Oooh! Here’s an idea! Isis becomes Paul’s mentor. They go off and form their own team of awesome, make huge discoveries in the fields of language and linguistics, and maaaaybe form a romantic attachment, although that last part would absolutely not be mandatory.

    I think Shane may have overplayed it a touch, though. Offering to fly a young man into New York so they could take in an Andrew Lloyd Webber musical sounds a bit more like a proposition of a non-business type. Still, though. Beats Bible study with a passive-aggressive RTC girl who’s only interested in getting you to say the Magic Words!

  3. If Shane wanted detailed info on what Murphy teaches, he only needs to ask the Dean. He’s been keeping a file about it no doubt, and since he seems somehow unable to fire Murphy for refusing to do the job he’s being payed for, I’m sure he’d be thrilled if Shane told him he’s planning a damning expose of Murphy’s teaching methods.

    Furthermore, does Shane assume that Murphy will tell his class all the not-yet-public details of his search? Even if he does, he’s going to have a hard time teaching anything from Turkey, which is where the only interesting part of his search is happening. And even if THAT wasn’t a problem, how hard would it be for Shane to pay an intern or something to sit in Murphy’s classes? Just pay the tuition fees, throw some money at the school to ensure them the new student really has taken all the prequestite classes elsewhere (not that you NEED any prequesite classes for what Murphy teaches, if you have a KJV Bible and the webadress of Answers in Genesis, you’re set).

    Is Shari psychic BTW, or did we skip over a scene where Murphy tells her about Shane and his offer? Yes, we know her remarks about ‘world famous professor’ match that Shane talked to that professor first, but how does she know?

    I do like how Shari instantly knows what an evil man Shane must be. Look at him, he acts nicely and generously to someone of lower status. He must be a commie pinko. RTCs follow the teachings of Ayn Rand (except for that little bit about the atheism) and kick any looters who got their fingertips close to their own ledge. Or they just punch them in their injuries and use those to remind him how close they got to death and that he should convert to Christianity RIGHT NOW because the time Shari drags him somewhere he might really get killed.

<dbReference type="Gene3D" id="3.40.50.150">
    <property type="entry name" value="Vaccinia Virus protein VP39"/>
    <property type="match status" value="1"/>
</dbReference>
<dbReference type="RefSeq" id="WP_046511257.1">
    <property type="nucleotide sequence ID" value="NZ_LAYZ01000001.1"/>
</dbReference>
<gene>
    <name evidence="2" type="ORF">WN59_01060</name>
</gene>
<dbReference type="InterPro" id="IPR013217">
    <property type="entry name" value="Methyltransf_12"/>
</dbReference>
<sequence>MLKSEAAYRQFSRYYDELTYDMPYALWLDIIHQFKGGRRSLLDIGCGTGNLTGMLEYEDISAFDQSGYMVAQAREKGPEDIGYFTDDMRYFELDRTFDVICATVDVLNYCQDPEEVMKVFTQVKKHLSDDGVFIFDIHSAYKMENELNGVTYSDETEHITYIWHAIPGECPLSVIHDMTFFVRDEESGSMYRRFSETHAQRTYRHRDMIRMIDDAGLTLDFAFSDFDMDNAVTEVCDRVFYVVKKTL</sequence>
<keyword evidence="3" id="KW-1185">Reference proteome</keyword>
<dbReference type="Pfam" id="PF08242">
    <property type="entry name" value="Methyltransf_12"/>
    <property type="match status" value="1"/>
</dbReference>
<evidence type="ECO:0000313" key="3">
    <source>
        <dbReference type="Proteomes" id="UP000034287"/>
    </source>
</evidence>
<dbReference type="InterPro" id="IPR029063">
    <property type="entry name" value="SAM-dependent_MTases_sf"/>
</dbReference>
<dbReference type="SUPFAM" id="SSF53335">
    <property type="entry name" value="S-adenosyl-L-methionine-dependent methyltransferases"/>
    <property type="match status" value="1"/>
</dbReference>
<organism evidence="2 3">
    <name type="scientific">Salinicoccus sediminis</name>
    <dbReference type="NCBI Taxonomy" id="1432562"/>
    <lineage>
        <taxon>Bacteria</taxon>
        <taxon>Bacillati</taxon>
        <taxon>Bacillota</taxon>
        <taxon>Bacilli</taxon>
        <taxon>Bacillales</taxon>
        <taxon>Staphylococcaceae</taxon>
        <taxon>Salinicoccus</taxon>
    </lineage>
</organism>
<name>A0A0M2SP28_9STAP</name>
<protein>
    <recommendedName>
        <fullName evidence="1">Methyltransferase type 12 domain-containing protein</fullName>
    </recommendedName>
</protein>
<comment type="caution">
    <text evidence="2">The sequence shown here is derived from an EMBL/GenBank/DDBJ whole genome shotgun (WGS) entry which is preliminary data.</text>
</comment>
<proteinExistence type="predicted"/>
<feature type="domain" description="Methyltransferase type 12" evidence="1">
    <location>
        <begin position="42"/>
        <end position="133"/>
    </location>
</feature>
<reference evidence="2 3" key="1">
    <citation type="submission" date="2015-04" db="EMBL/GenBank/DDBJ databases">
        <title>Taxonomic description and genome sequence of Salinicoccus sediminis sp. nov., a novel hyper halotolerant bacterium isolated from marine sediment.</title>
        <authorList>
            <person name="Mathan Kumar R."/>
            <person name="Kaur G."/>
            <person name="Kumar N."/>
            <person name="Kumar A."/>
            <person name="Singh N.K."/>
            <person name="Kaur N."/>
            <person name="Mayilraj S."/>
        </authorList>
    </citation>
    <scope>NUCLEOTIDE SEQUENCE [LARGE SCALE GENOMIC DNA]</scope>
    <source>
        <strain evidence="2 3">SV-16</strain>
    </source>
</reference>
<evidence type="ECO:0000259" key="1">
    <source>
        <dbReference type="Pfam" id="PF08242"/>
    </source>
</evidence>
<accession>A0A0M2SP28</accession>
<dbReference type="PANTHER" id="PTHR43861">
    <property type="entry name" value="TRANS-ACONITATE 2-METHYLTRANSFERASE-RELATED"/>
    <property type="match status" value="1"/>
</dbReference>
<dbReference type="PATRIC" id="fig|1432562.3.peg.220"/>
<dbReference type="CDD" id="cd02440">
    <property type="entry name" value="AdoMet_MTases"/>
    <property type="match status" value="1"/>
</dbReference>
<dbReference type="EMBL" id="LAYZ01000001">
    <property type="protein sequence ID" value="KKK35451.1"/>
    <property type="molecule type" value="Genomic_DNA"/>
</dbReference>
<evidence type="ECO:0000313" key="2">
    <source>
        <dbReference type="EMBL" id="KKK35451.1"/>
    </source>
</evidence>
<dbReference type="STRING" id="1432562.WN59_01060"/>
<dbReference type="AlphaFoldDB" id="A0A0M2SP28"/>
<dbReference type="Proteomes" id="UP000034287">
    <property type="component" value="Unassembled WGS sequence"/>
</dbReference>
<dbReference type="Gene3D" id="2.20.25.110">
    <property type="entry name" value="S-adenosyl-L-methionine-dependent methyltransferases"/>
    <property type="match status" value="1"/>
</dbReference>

• Is Shari psychic BTW, or did we skip over a scene where Murphy tells her about Shane and his offer? Yes, we know her remarks about ‘world famous professor’ match that Shane talked to that professor first, but how does she know?

      She doesn’t know. I’m sure it’s just that Murphy and Shari are both Good Christians, and thus have precisely the same opinion of Shane’s shows. (Which is interesting: we know now that Shari doesn’t watch TV, but I guess Murphy’s watched quite a bit, what with having specific opinions about late-night “porn,” reality shows, sitcoms, and everything else Shane produces.)

    • Ah, the RTC hivemind that taught Buck fluent Christianese overnight is at it again. Gotcha.

  4. So here’s my question. Murphy is already famous for the shit in the last book, and since he’s the protagonist in Christian fiction we can assume he’ll be successful in all his endeavors.

    Will the third book actually address the supposedly world-changing consequences of proving the reality of Noah’s Ark? Will we have legions of conversions and all of Israel turns into Christians?

    • Doubtful, the world has to become more wicked, else TurboJesus can’t come back.

      As far as the ‘Israel goes Christian’ bit is concerned: I give it about 50/50 odds that the authors realize it, but finding Noah’s Ark is still old testament stuff, so if anything it would result in a rise of ‘Torah-inerrancy’ Judaism.

  5. I wonder what The Phantom of the Opera did to LeHaye to make him hate it so much that he had to make it a Thing that evil people do? Did someone invite him to go to it but he had to go to a boring Bible study because it was the part of the Bible where Jesus says to be nice to people and it wasn’t even any of the cool REVENGE! parts? Does he feel some sort of insecurity when he compares Nicolae to the Phantom? Did Andrew Lloyd Webber whiz in his Cheerios? Or is he getting his revenge on Cats by going through Phant?